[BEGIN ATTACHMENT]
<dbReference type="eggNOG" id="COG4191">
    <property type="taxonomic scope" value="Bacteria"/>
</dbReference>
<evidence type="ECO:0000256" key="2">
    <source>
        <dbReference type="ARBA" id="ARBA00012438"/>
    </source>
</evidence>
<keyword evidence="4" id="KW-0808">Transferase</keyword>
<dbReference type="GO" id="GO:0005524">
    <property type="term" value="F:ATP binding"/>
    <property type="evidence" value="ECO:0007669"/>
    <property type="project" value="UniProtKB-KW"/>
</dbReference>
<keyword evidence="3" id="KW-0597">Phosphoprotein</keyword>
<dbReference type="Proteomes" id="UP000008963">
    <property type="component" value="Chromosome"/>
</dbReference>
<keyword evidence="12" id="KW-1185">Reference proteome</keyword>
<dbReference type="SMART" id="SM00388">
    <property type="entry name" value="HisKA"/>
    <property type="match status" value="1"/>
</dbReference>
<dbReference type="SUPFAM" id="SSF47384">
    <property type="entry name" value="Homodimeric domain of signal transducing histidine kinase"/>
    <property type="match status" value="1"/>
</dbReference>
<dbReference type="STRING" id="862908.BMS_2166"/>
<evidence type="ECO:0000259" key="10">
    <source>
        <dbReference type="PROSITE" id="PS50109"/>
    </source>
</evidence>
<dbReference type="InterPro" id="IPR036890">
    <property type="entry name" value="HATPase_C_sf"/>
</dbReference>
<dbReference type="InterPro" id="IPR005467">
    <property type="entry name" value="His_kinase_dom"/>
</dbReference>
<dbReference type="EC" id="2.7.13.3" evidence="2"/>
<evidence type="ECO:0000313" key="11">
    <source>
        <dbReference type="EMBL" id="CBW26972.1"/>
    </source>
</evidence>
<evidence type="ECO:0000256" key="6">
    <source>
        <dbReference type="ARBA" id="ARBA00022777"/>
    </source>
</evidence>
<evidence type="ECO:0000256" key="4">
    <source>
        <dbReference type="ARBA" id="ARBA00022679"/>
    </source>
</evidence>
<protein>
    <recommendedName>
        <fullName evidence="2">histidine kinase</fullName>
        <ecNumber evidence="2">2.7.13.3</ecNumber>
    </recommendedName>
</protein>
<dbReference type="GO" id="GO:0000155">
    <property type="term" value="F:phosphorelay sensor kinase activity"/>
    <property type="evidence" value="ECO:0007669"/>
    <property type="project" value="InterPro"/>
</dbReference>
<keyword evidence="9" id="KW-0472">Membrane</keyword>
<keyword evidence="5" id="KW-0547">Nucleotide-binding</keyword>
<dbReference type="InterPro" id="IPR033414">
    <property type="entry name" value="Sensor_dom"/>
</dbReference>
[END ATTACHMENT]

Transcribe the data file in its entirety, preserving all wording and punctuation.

<dbReference type="eggNOG" id="COG4191">
    <property type="taxonomic scope" value="Bacteria"/>
</dbReference>
<evidence type="ECO:0000256" key="2">
    <source>
        <dbReference type="ARBA" id="ARBA00012438"/>
    </source>
</evidence>
<keyword evidence="4" id="KW-0808">Transferase</keyword>
<dbReference type="GO" id="GO:0005524">
    <property type="term" value="F:ATP binding"/>
    <property type="evidence" value="ECO:0007669"/>
    <property type="project" value="UniProtKB-KW"/>
</dbReference>
<keyword evidence="3" id="KW-0597">Phosphoprotein</keyword>
<dbReference type="Proteomes" id="UP000008963">
    <property type="component" value="Chromosome"/>
</dbReference>
<keyword evidence="12" id="KW-1185">Reference proteome</keyword>
<dbReference type="SMART" id="SM00388">
    <property type="entry name" value="HisKA"/>
    <property type="match status" value="1"/>
</dbReference>
<dbReference type="SUPFAM" id="SSF47384">
    <property type="entry name" value="Homodimeric domain of signal transducing histidine kinase"/>
    <property type="match status" value="1"/>
</dbReference>
<dbReference type="STRING" id="862908.BMS_2166"/>
<evidence type="ECO:0000259" key="10">
    <source>
        <dbReference type="PROSITE" id="PS50109"/>
    </source>
</evidence>
<dbReference type="InterPro" id="IPR036890">
    <property type="entry name" value="HATPase_C_sf"/>
</dbReference>
<dbReference type="InterPro" id="IPR005467">
    <property type="entry name" value="His_kinase_dom"/>
</dbReference>
<dbReference type="EC" id="2.7.13.3" evidence="2"/>
<evidence type="ECO:0000313" key="11">
    <source>
        <dbReference type="EMBL" id="CBW26972.1"/>
    </source>
</evidence>
<evidence type="ECO:0000256" key="6">
    <source>
        <dbReference type="ARBA" id="ARBA00022777"/>
    </source>
</evidence>
<evidence type="ECO:0000256" key="4">
    <source>
        <dbReference type="ARBA" id="ARBA00022679"/>
    </source>
</evidence>
<protein>
    <recommendedName>
        <fullName evidence="2">histidine kinase</fullName>
        <ecNumber evidence="2">2.7.13.3</ecNumber>
    </recommendedName>
</protein>
<dbReference type="GO" id="GO:0000155">
    <property type="term" value="F:phosphorelay sensor kinase activity"/>
    <property type="evidence" value="ECO:0007669"/>
    <property type="project" value="InterPro"/>
</dbReference>
<keyword evidence="9" id="KW-0472">Membrane</keyword>
<keyword evidence="5" id="KW-0547">Nucleotide-binding</keyword>
<dbReference type="InterPro" id="IPR033414">
    <property type="entry name" value="Sensor_dom"/>
</dbReference>